Alternate intarsia method on circs?

I have the bottom done on my black bag and now started up the bag and want to incorporate some bright flowers(poppie). What is the alternate method I can use?
Thanks, Catherine

The only way to do intarsia in the round is if the main color is carried through the pattern. For a big flower, that probably wouldn’t work. You can duplicate stitch the pattern after you knit the bag. If there’s a way you can knit the bag flat, you can use intarsia.

Ingrid…I was going to say duplicate st, too. :happydance: :happydance: …I’m having the some of the same answers as u…makes me feel like I’m growing up as a knitter :cheering: :cheering:

:wink: Great minds think alike!

What is duplicate stitch?

It’s basically embroidering over the knit stitches.

http://www.stitchguide.com/stitches/knitting/stitch_pages/kn_duplicate.html

http://www.sweaterscapes.com/dup-st.htm

I have a question related to this:

Would it be possible to just go back and forth on the circular needles, knitting “forwards” and purling “backwards” and thereby do it instaria? Or would this make extra rows on the “join” stitches at the beginning/end of each round?

That’s a very interesting concept! :thinking: :thinking: It would be worth playing with. Maybe at the end of the round you could cross the first and last stitch of each row? It wouldn’t be a normal join, but it would connect the ends. :thinking: :thinking: Very interesting, indeed.

Hahah! Now I’m going to have to hurry up and finish my sock so I can free up my dpns for experimenting.

I’ll finish the sock today or tomorrow, try this, and then post if I get any results?

Curses to me and my mathematical mind!

Please do post your results. I want to try this too, when I get a few minutes to play!

Wouldn’t this make a garter stitch pattern? If that’s what you’re going for that’s fine, go for it. :thumbsup:

The idea is to knit in the round, making stockinette, but doing it back and forth–knit on the outside, purl on the inside, so you can do any kind of intarsia pattern in the round. The part that needs to be played with is how to keep the ends attached.

OHHH I see. This is the other thought that I had in mind. That may work. Maybe crossing the stitches over the other at the end would keep the edges together. I think this was mentioned before.

That was my thought, too. I just don’t know how it would look. I’m so into my sweater sleeve right now, I don’t want to stop to experiment.

I’ve been reading all your comments. Take a look at this site’s ‘advanced techniques’ and read the first paragraph under ‘a couple of notes about knitting in the round.’ She writes there is a method to do intarsia while knitting in the round. I was hoping she would jump in here and give us some notes.
Keep up the comments. Thanks Catherine

I have done intarsia in the round, but it’s only do-able in the main color is carried across the intarsia section, as far as I know.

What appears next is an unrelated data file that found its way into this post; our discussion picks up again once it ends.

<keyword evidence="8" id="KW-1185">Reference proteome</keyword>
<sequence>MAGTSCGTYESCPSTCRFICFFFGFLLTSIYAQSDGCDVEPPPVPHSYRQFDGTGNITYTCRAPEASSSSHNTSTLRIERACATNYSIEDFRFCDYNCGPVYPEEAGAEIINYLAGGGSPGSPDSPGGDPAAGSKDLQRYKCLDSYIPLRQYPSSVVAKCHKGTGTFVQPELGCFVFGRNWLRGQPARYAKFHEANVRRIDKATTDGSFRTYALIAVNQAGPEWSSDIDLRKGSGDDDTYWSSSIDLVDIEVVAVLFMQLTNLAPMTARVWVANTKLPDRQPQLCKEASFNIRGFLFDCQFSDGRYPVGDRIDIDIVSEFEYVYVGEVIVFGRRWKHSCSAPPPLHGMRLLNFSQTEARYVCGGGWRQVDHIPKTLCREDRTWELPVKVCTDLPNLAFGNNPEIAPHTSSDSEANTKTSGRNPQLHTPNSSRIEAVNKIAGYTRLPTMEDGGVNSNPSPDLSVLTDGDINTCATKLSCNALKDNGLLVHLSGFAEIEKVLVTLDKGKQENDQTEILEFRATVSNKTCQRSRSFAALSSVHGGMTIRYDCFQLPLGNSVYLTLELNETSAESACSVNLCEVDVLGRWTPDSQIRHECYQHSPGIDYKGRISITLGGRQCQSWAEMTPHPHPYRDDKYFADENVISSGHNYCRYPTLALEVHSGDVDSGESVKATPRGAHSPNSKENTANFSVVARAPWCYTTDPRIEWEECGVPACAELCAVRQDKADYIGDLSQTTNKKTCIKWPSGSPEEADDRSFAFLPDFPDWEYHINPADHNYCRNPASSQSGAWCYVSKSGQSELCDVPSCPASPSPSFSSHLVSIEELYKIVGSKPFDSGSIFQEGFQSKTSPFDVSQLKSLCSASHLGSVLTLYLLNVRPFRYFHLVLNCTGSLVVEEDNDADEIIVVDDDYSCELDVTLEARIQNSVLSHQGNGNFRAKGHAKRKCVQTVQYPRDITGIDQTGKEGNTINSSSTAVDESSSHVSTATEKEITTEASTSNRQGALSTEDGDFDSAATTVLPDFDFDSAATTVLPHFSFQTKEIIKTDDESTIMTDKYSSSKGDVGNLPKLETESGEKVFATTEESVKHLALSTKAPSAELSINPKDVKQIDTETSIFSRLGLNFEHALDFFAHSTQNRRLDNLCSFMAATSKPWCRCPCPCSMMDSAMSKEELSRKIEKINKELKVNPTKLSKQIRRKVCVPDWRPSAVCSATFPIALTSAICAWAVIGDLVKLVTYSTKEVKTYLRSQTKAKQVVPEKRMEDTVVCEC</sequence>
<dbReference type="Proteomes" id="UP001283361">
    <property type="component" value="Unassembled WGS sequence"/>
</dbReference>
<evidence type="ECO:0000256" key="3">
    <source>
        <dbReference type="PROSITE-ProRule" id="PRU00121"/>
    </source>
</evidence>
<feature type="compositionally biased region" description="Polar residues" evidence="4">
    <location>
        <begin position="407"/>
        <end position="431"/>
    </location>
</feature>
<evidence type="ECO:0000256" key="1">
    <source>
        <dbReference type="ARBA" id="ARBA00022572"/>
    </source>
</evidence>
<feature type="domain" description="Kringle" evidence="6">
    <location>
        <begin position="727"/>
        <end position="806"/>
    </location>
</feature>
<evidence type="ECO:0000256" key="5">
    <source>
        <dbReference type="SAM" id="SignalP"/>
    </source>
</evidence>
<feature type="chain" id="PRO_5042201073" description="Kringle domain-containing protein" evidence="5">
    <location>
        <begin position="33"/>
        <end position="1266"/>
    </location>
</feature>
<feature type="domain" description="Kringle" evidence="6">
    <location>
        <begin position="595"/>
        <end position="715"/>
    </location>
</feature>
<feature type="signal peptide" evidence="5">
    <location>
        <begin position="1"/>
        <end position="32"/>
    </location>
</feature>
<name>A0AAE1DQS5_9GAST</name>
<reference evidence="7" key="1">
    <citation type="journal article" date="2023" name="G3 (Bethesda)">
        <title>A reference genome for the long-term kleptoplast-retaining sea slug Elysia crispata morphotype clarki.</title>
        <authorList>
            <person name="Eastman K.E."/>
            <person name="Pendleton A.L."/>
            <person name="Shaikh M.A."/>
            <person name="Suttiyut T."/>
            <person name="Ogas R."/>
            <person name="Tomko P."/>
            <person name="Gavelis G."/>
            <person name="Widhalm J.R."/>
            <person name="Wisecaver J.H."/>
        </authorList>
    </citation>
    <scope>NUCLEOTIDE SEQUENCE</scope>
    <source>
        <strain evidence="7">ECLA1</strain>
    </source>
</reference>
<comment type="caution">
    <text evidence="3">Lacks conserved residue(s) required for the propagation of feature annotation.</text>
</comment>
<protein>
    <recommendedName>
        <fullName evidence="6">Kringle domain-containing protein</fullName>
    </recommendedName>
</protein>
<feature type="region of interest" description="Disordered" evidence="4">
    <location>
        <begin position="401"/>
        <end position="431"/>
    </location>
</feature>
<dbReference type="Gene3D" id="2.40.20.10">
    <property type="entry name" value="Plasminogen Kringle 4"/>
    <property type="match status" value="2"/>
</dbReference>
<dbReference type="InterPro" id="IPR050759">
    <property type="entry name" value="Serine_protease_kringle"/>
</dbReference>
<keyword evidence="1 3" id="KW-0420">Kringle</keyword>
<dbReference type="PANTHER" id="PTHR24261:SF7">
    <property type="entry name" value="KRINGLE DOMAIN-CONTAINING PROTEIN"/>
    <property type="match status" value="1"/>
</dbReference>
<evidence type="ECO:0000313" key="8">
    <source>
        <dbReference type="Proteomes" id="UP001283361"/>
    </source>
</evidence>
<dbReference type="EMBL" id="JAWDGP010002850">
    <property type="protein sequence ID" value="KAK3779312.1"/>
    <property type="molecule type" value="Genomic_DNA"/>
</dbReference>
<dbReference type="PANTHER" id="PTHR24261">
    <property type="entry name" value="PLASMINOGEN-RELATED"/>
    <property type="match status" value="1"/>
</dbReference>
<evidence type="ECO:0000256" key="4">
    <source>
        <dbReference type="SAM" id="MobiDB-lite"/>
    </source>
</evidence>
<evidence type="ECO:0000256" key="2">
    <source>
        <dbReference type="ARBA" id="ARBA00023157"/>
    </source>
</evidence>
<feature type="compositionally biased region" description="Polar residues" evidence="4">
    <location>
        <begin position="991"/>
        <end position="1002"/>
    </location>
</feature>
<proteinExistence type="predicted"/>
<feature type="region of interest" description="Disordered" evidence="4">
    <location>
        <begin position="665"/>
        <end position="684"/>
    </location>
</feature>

Basically you knit around once–that works ok, but your yarn is in the wrong place for the next round. On the next round, you knit across with your mc and slip the cc stitches. Then you turn your work and purl across the cc stitches as you slip the mc stitches that you already knit. Then you slip the whole section back onto the right needle. On the next round, you stitches are on the correct end of the motif, so you can knit across.

What this discussion turned into was basically knitting intarsia back and forth, but somehow attaching the ends to avoid seaming.

Hi y’all, just saw this!

Actually, there are 4 different methods, that I know of, to do intarsia in the round! I have Silver to thank for learning these. She turned me onto a great article in Interweave Knits (Fall 2003), which you can buy a back-issue of from their website (here) if you want, that outlines all 4 methods, with pictures.

One, as Ingrid says, requires carrying the main color through the pattern. Another, as sogrammatical has figured out (WTG! :thumbsup: ), works back and forth, as if the piece were flat really, but allows for the turning point to be joined to itself as you go, creating a circular piece. It does create a visible seam at this juncture, but this is probably the most popular method, as it’s fairly straightforward and easy to remember.

This method typically uses an increase and a decrease at the seam point, to prevent a hole when you turn the work:

At the beginning of the knit side row, begin with a yo (increase), and work (doing standard intarsia) until the end of the row. On the last stitch, do an SSK decrease with that stitch and the yo.
At the beginning of the purl row, do a yo increase, and at the end, do a p2tog decrease with the last stitch and the yo.

The other two methods are also very useful. My favorite one is totally seamless, and allows for solid color blocks. If I ever shoot a DVD of advanced techniques, that will be on it! In the mean time, I recommend buying the back issue of that magazine; it’s a great issue, and also has one of my favorite hat and mitten patterns. Issue available here.

:cheering: Thank you Amy!